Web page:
Interestingly, Abou-Alfa et al15 described improved prognosis in HCC patients treated with sorafenib whose tumors demonstrated high nuclear phospho-ERK levels by immunohistochemistry on paraffin-embedded samples. This analysis was difficult to interpret, however, given lack of placebo-treated patients in the study. As such, the question remains about whether ERK activation is prognostic or predictive of response to sorafenib activity. Our results suggest that this finding was not likely due to the effects of sorafenib on the RAF/MEK/ERK pathway, but rather they suggest the possibility that phospho-ERK expression represented a favorable prognostic factor (rather than a predictive one, as suggested in the discussion of the study by Abou-Alfa et al15). Little other data on this topic exist in the literature. Of note, we recently identified increasing degrees of phospho-ERK expression as a positive prognostic factor in rectal cancer (O'Neil et al, manuscript in preparation). The data from this study along with other studies of other vascular endothelial growth factor pathway antagonists suggest vascular endothelial growth factor receptor inhibition as the main activity of sorafenib in HCC.21 Additionally, our data suggest that phospho-ERK expression may not be an adequate selection factor for therapy with MEK inhibitors. Studies in several tumor types, particularly melanoma, suggest that cancers harboring BRAF mutations may be particularly sensitive to MEK inhibition.22 Some in vivo experiments have demonstrated that tumors with KRAS mutations may also be sensitive,23 although others have refuted this.24 Interestingly, in a recently completed trial of selumetinib in cholangiocarcinoma, responding patients harbored neither KRAS nor BRAF mutations,25 so true predictors of response remain elusive in many, if not most, disease states.
In a subset of patients, we demonstrated that MEK phosphorylation was present in all patient cases sampled and that, at day 8 of therapy, MEK phosphorylation was in fact inhibited in the tumor by the studied dose of selumetinib in four of five patients. This suggests that inactivity of the compound was not explained by lack of target inhibition. Our studies of downstream effects of MEK inhibition on Akt, STAT, and p38 showed mixed effects of MEK inhibition, and our conclusions in this regard are quite limited because of small numbers.
Another potential explanation for lack of activity of this compound in HCC could relate to differential exposure in the cirrhotic population compared with a noncirrhotic one. Fifteen of 19 patients in our study had cirrhosis, and the vast majority were Child-Pugh class A. PK analysis of our population is again somewhat limited by numbers, but there was no suggestion of a significant difference in PK parameters between patients in our study and those in prior studies of AZ6244 (Maria Learoyd, Astra Zeneca, personal communication).
In summary, this study represented, to our knowledge, the first study of an inhibitor of MEK in HCC. The study was terminated early because of a lack of radiographic responses and short PFS, which both reflect the lack of adequate antitumor activity with selumetinib as monotherapy.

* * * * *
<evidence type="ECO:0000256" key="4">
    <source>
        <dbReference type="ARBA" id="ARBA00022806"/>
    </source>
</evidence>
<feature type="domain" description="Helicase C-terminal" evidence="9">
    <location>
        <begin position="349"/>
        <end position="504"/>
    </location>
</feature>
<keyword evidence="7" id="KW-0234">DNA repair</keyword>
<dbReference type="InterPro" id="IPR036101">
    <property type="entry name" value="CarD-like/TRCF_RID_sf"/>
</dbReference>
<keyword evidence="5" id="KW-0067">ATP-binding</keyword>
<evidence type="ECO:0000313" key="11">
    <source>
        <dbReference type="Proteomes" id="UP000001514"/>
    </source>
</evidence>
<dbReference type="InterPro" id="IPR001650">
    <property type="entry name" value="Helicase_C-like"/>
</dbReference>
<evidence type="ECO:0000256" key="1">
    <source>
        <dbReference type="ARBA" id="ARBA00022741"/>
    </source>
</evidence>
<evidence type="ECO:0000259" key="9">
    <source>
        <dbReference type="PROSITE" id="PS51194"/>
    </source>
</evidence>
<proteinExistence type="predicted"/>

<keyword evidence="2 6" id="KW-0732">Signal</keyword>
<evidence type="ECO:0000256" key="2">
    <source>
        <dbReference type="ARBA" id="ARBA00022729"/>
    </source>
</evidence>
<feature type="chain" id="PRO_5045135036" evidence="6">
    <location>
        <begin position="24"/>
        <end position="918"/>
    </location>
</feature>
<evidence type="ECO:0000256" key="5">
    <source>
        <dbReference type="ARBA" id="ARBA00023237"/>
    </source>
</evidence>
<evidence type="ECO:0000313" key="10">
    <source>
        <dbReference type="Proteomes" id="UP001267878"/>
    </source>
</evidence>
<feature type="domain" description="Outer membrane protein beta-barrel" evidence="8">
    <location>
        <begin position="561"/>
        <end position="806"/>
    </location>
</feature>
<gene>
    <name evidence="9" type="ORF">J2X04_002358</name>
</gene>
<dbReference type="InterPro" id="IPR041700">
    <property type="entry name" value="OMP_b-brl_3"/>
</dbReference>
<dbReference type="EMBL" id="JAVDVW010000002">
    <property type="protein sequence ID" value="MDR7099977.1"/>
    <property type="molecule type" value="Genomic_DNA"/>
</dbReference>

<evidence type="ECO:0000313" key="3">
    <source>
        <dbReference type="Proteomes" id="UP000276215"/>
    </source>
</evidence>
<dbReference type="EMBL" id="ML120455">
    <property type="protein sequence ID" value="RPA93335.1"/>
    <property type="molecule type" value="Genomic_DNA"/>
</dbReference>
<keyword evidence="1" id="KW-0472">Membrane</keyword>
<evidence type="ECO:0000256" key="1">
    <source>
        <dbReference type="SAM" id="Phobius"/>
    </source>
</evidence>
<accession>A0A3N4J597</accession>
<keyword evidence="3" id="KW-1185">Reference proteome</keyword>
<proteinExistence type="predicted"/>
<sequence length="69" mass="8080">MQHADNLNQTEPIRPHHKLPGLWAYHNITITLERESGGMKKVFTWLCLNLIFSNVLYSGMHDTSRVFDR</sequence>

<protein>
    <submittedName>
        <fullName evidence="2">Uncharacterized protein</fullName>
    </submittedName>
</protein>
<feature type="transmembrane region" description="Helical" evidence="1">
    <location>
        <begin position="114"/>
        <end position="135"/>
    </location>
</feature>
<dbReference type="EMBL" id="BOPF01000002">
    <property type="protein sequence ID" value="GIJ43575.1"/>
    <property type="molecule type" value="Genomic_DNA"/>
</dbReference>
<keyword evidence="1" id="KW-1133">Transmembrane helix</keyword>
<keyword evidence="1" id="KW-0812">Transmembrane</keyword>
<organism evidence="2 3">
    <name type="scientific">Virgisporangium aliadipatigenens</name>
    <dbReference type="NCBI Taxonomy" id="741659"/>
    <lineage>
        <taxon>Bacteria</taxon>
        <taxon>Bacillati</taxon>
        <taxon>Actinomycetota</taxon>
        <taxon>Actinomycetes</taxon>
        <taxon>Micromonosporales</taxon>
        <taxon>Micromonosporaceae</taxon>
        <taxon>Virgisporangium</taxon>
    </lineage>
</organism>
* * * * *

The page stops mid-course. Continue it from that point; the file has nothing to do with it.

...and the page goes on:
See accompanying editorial on page 2298 and article on page 2357
Supported by National Cancer Institute Grants No. N01CM62208 and No. 5K23CA118431 (B.H.O.), and by Clinical and Translational Science Award Grant No. UL1 RR024975-01 from Vanderbilt University (L.W.G.).
Presented in part at the 45th Annual Meeting of the American Society of Clinical Oncology, May 29-June 2, 2009, Orlando, FL.
Authors' disclosures of potential conflicts of interest and author contributions are found at the end of this article.
Clinical trial information can be found for the following: NCT00604721.
Although all authors completed the disclosure declaration, the following author(s) indicated a financial or other interest that is relevant to the subject matter under consideration in this article. Certain relationships marked with a “U” are those for which no compensation was received; those relationships marked with a “C” were compensated. For a detailed description of the disclosure categories, or for more information about ASCO's conflict of interest policy, please refer to the Author Disclosure Declaration and the Disclosures of Potential Conflicts of Interest section in Information for Contributors.
Employment or Leadership Position: Ruey-min Lee, Merck (C); Maria Learoyd, AstraZeneca (C) Consultant or Advisory Role: Bert H. O'Neil, AstraZeneca (C) Stock Ownership: Maria Learoyd, AstraZeneca Honoraria: None Research Funding: None Expert Testimony: None Other Remuneration: None
Conception and design: Bert H. O'Neil, Richard M. Lush, Daniel M. Sullivan
Administrative support: Daniel M. Sullivan
Provision of study materials or patients: Bert H. O'Neil, Laura W. Goff, John Sae Wook Kauh, Jonathan R. Strosberg, Tanios S. Bekaii-Saab, Ruey-min Lee
Collection and assembly of data: Bert H. O'Neil, Tanios S. Bekaii-Saab, Ruey-min Lee, Maria Learoyd, Richard M. Lush
Data analysis and interpretation: Bert H. O'Neil, Laura W. Goff, John Sae Wook Kauh, Jonathan R. Strosberg, Aslamuzzaman Kazi, Dominic T. Moore, Maria Learoyd, Richard M. Lush, Said M. Sebti
Manuscript writing: All authors
Final approval of manuscript: All authors